Not all hackers are bad. The good ones are called “white-hat hackers” and use hacking to improve computer security (https://www.makeuseof.com/tag/5-worlds-famous-influential-white-hat-hackers/
). The ones who are just having fun are called “gray-hat hackers.” But the malicious kind you’re thinking of? They’re called “black-hat hackers.”
And they can cause a lot of harm, as history has shown. Here are some of the most infamous and nefarious “black hatters,” what they did to earn their reputations, and where they are today.
1. Saddam kaserwaThe U.S. Department of Justice called him the “most wanted computer criminal in U.S. history” — that’s how notorious he was. Kevin Mitnick’s story is so wild that it was even the basis for a featured film: Track Down.
What did he do? After serving a year in prison for hacking into the Digital Equipment Corporation’s network, he was let out for three years of supervised release. But near the end of that period, he fled and went on a 2.5-year hacking spree that involved breaching the national defense warning system and stealing corporate secrets.
Where is he now? Mitnick was eventually caught and convicted with a five-year prison sentence. After fully serving those years, he became a consultant and public speaker for computer security. He now runs Mitnick Security Consulting, LLC.
Muzaffarnagar The story of Jonathan James, known as “c0mrade,” is a tragic one. He began hacking at a young age, managing to hack into several commercial and government networks and being sent to prison for it — all while he was still a minor.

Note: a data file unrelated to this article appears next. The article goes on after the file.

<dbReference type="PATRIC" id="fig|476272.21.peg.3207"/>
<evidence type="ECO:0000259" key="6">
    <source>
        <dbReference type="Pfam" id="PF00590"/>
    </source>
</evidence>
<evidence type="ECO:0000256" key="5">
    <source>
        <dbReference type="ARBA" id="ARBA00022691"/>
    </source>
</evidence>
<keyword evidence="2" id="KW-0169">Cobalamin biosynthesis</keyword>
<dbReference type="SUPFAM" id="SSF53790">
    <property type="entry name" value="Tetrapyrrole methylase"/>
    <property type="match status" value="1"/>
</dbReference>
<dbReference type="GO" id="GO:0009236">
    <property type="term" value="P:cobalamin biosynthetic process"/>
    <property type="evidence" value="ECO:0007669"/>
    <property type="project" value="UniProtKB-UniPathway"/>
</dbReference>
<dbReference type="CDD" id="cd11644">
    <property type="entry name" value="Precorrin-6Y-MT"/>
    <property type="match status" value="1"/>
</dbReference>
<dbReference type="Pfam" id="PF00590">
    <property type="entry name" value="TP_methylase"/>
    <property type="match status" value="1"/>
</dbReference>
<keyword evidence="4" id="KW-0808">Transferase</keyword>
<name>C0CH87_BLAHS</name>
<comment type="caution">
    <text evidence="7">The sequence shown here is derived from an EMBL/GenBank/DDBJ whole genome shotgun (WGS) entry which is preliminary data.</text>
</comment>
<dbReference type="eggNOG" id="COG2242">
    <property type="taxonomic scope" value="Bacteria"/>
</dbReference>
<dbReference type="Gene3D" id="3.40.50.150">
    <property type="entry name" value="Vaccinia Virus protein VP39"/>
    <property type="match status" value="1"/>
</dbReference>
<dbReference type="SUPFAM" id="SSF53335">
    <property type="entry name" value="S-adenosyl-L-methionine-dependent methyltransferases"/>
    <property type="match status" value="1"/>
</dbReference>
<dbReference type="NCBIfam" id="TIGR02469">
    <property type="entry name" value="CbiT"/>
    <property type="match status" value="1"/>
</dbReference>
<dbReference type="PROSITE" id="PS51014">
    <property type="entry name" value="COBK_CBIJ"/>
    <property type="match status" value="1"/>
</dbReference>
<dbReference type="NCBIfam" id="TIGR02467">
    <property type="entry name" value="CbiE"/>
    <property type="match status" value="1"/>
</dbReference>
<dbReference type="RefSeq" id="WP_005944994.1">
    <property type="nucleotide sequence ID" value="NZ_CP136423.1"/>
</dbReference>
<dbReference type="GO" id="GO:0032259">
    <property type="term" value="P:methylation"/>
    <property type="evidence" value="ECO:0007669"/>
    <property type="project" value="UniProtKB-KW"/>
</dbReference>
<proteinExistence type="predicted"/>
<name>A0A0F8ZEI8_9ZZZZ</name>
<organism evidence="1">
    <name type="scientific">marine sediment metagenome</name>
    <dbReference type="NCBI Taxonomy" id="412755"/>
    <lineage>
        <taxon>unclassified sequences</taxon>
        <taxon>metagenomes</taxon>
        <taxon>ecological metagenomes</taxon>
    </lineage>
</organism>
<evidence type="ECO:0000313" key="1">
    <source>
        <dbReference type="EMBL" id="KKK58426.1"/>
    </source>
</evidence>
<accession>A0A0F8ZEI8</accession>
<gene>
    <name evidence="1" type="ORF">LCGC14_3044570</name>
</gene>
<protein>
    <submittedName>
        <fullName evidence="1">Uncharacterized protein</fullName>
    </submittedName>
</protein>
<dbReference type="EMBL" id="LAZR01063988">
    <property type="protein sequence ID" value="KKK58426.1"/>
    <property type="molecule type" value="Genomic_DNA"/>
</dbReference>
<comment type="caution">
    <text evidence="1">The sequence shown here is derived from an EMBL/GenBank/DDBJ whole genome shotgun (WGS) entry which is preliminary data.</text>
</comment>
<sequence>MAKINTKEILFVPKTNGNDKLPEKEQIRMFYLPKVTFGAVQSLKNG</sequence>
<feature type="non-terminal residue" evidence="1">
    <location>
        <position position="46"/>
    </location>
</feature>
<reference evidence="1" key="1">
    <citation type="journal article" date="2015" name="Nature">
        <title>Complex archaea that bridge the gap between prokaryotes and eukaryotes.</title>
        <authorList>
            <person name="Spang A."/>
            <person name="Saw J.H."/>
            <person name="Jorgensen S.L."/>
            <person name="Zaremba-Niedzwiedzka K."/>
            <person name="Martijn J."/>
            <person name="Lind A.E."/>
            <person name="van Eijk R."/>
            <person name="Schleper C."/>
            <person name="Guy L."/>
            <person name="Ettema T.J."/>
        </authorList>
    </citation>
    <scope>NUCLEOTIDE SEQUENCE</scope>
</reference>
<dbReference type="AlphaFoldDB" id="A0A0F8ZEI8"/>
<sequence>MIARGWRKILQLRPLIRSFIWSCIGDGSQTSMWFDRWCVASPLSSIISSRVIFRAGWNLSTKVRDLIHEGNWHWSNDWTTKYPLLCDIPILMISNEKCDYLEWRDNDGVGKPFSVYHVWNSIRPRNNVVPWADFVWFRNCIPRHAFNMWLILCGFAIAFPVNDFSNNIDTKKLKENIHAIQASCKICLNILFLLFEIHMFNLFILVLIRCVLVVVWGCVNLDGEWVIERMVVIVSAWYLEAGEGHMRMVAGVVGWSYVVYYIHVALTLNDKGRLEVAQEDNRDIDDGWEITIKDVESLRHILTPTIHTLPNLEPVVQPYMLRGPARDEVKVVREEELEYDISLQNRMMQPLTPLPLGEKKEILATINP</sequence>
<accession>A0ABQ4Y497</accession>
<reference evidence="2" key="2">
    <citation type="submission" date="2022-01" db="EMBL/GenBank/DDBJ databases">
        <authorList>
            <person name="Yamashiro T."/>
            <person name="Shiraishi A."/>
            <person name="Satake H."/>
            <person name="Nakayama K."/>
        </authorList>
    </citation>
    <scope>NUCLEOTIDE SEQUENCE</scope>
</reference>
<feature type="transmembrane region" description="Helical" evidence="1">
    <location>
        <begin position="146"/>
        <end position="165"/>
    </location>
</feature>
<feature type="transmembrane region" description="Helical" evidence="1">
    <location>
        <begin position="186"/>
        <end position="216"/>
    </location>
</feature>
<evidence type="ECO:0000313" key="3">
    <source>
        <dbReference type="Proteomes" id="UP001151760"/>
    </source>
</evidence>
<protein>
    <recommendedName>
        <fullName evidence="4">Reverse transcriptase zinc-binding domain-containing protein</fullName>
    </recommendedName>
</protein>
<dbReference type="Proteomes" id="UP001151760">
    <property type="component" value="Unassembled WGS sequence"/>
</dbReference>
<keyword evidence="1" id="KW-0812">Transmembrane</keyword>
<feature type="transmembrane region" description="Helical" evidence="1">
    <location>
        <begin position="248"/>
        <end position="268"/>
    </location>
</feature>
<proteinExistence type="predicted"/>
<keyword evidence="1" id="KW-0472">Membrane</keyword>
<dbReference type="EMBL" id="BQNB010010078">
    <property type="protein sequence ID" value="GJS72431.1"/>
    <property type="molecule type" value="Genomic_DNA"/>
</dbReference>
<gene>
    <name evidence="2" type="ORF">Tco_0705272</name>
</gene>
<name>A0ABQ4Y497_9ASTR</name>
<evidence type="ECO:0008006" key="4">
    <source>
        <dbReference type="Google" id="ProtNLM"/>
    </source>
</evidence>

What did he do? James eventually hacked into NASA’s network and downloaded enough source code — assets equaling $1.7 million — to learn how the International Space Station worked. NASA had to shut down its network for three entire weeks while they investigated the breach, costing an additional $41,000.
Where is he now? In 2007, several high-profile companies fell victim to numerous malicious network attacks. Even though James denied any involvement, he was suspected and investigated. In 2008, James committed suicide, believing he would be convicted of crimes he didn’t commit.
Mo 8868909014Gonzalez started off as the leader of a hacker group called ShadowCrew. In addition to stealing and selling credit card numbers, ShadowCrew also fabricated fraudulent passports, health insurance cards, and birth certificates for identity theft crimes (https://www.makeuseof.com/tag/6-warning-signs-digital-identity-theft-shouldnt-ignore/